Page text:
Asian environmental equities spread their wings

A longstanding Asian markets strategy that has a strong environmental and ethical focus does not feel the need to market itself as ESG as this is fast becoming mainstream


Amidst the increasing awareness among investors about environmental, social and governance (ESG) investing, there is one asset class that has been growing steadily but quietly, thus, providing more options for ESG investors.

This is the "Asian environmental equities", an asset class in the equity space that consist of listed companies domiciled in Asean, Australia, Greater China, India, Japan, and Korea. Previously, almost all environmental equities were either European or US companies.

Companies classified as "Asian environmental equities" generate at least 20% of their revenue by providing products and solutions involving clean air, clean water, clean energy, reducing energy consumption, producing sustainable food, and reducing food wastage, according to David Li, senior portfolio manager, director and lead manager of the Impax Asian Environmental Markets Fund. He is also the lead analyst for Asian environmental equities of Impax Asset Management.

The universe of Asian environmental equities has increased to about 600 companies at present from about 350 in 2009 based on the research conducted by Impax.

Asian environmental equities cover companies that are focusing on or contributing to sustainability either in the form of new technology, more efficiency, and innovation related to ESG.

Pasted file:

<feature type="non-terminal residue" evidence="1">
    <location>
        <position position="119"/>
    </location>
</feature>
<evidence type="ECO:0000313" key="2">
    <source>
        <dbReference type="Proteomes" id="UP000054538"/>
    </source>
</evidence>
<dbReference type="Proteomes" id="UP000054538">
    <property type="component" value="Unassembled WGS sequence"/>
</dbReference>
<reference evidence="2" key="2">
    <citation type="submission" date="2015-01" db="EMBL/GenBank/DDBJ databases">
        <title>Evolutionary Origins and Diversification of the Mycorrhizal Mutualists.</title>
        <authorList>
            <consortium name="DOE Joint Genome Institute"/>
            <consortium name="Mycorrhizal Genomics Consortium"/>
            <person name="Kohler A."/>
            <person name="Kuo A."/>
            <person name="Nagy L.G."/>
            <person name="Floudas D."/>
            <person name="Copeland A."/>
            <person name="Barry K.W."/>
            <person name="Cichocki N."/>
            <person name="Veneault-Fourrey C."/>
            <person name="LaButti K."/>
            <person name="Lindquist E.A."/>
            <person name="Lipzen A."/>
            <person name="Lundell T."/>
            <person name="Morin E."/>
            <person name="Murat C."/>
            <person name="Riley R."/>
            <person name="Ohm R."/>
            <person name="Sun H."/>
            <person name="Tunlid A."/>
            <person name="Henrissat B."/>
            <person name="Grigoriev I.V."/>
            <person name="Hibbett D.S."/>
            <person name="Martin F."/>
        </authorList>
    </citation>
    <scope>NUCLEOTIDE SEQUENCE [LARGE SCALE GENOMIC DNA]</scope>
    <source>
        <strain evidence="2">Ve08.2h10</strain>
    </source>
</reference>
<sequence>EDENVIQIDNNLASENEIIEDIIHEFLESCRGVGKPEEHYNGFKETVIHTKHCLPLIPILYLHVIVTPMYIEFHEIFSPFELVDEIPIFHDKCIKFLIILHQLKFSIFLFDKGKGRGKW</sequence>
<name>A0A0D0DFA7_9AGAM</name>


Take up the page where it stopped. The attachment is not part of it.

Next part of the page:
"Companies are addressing the environmental issues that are happening and expanding the universe for Asian environmental equities. In the field of electrical vehicle development, for example, companies that are developing battery technology, electrical management, and charging infrastructure are good examples of Asian environmental equities," says Li.

Unlike similar strategies, the Impax Asian environmental markets strategy has a longer track record having been launched in November 2009, pre-dating the trend towards sustainable investment. The strategy has US$230 million in assets under management (AUM), according to its Q4 2018 fact sheet.

"It is a long-only fund with a bottom up stock selection strategy. We find these companies by visiting them, doing valuation, and we do an ESG review. They have to have solutions to environmental problems, but we also look at their operations, whether what they do internally is efficient in terms of social consequences and governance. We also look at the structure of the board, behaviour of the earners, the managers, the remuneration policies, how do they deal with minority shareholders," Li says.

Li explains that Impax does not market the Asian environmental markets strategy as an ESG fund saying: "First, in the past there was no such thing when it first started. Second, from our perspective, eventually every fund will have incorporated ESG anyway."

He adds, "So I feel that ESG is part and parcel of investing ultimately. Everybody would have some sort of ESG analysis. It's how they incorporate it. Is it an isolated bucket sitting in a corner? Which is not the way to do it. It has to be integrated into your investment process and I think ultimately everybody will have to do that."

Although the strategy does not allocate by sector but picks stocks individually, in terms of asset allocation it is invested in energy efficiency (43%), pollution control (23%), waste management and technologies (11%), water infrastructure and technologies (10%), renewable and alternative energy (6%), food and agriculture (5%), and cash (2%), according to its Q4 2018 fact sheet.

In terms of geographic exposure, its largest asset allocation is to Hong Kong and China (36%), followed by Japan (20%), Taiwan (13%), South Korea (10%), India (9%), Australia (4%), as well as 2% each to Philippines, Thailand, US, and cash.

Impax has incorporated ESG into its overall investment strategy. Impax has a total of US$12 billion in AUM.


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14 Feb 2019


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